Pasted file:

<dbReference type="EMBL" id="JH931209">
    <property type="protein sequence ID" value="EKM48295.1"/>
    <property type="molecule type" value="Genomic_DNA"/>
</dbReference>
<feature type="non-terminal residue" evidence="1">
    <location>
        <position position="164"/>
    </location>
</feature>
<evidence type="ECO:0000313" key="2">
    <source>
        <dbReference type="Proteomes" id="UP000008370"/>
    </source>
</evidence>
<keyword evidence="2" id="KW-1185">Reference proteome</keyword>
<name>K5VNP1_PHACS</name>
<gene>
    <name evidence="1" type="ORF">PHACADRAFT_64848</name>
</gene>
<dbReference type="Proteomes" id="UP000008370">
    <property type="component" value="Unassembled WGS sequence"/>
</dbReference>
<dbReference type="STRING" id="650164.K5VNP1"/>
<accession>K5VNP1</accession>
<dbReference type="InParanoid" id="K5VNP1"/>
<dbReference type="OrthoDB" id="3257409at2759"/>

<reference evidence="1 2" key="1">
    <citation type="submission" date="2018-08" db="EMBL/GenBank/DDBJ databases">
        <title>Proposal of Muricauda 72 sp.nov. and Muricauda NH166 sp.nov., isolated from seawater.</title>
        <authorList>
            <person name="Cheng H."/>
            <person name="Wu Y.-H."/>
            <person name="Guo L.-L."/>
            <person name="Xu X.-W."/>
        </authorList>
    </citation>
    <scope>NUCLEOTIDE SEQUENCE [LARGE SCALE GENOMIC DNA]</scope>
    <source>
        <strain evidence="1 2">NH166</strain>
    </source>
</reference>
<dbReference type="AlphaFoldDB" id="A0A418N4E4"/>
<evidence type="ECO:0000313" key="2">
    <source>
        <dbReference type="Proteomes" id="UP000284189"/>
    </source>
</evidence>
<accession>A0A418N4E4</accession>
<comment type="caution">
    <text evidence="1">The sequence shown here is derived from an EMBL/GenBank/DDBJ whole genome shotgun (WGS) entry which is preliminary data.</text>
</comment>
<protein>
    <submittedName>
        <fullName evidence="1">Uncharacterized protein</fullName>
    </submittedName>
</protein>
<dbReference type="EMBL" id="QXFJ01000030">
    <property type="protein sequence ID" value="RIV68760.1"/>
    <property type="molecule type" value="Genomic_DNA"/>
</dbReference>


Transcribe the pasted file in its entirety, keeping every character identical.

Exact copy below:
<dbReference type="EMBL" id="JH931209">
    <property type="protein sequence ID" value="EKM48295.1"/>
    <property type="molecule type" value="Genomic_DNA"/>
</dbReference>
<feature type="non-terminal residue" evidence="1">
    <location>
        <position position="164"/>
    </location>
</feature>
<evidence type="ECO:0000313" key="2">
    <source>
        <dbReference type="Proteomes" id="UP000008370"/>
    </source>
</evidence>
<keyword evidence="2" id="KW-1185">Reference proteome</keyword>
<name>K5VNP1_PHACS</name>
<gene>
    <name evidence="1" type="ORF">PHACADRAFT_64848</name>
</gene>
<dbReference type="Proteomes" id="UP000008370">
    <property type="component" value="Unassembled WGS sequence"/>
</dbReference>
<dbReference type="STRING" id="650164.K5VNP1"/>
<accession>K5VNP1</accession>
<dbReference type="InParanoid" id="K5VNP1"/>
<dbReference type="OrthoDB" id="3257409at2759"/>

<reference evidence="1 2" key="1">
    <citation type="submission" date="2018-08" db="EMBL/GenBank/DDBJ databases">
        <title>Proposal of Muricauda 72 sp.nov. and Muricauda NH166 sp.nov., isolated from seawater.</title>
        <authorList>
            <person name="Cheng H."/>
            <person name="Wu Y.-H."/>
            <person name="Guo L.-L."/>
            <person name="Xu X.-W."/>
        </authorList>
    </citation>
    <scope>NUCLEOTIDE SEQUENCE [LARGE SCALE GENOMIC DNA]</scope>
    <source>
        <strain evidence="1 2">NH166</strain>
    </source>
</reference>
<dbReference type="AlphaFoldDB" id="A0A418N4E4"/>
<evidence type="ECO:0000313" key="2">
    <source>
        <dbReference type="Proteomes" id="UP000284189"/>
    </source>
</evidence>
<accession>A0A418N4E4</accession>
<comment type="caution">
    <text evidence="1">The sequence shown here is derived from an EMBL/GenBank/DDBJ whole genome shotgun (WGS) entry which is preliminary data.</text>
</comment>
<protein>
    <submittedName>
        <fullName evidence="1">Uncharacterized protein</fullName>
    </submittedName>
</protein>
<dbReference type="EMBL" id="QXFJ01000030">
    <property type="protein sequence ID" value="RIV68760.1"/>
    <property type="molecule type" value="Genomic_DNA"/>
</dbReference>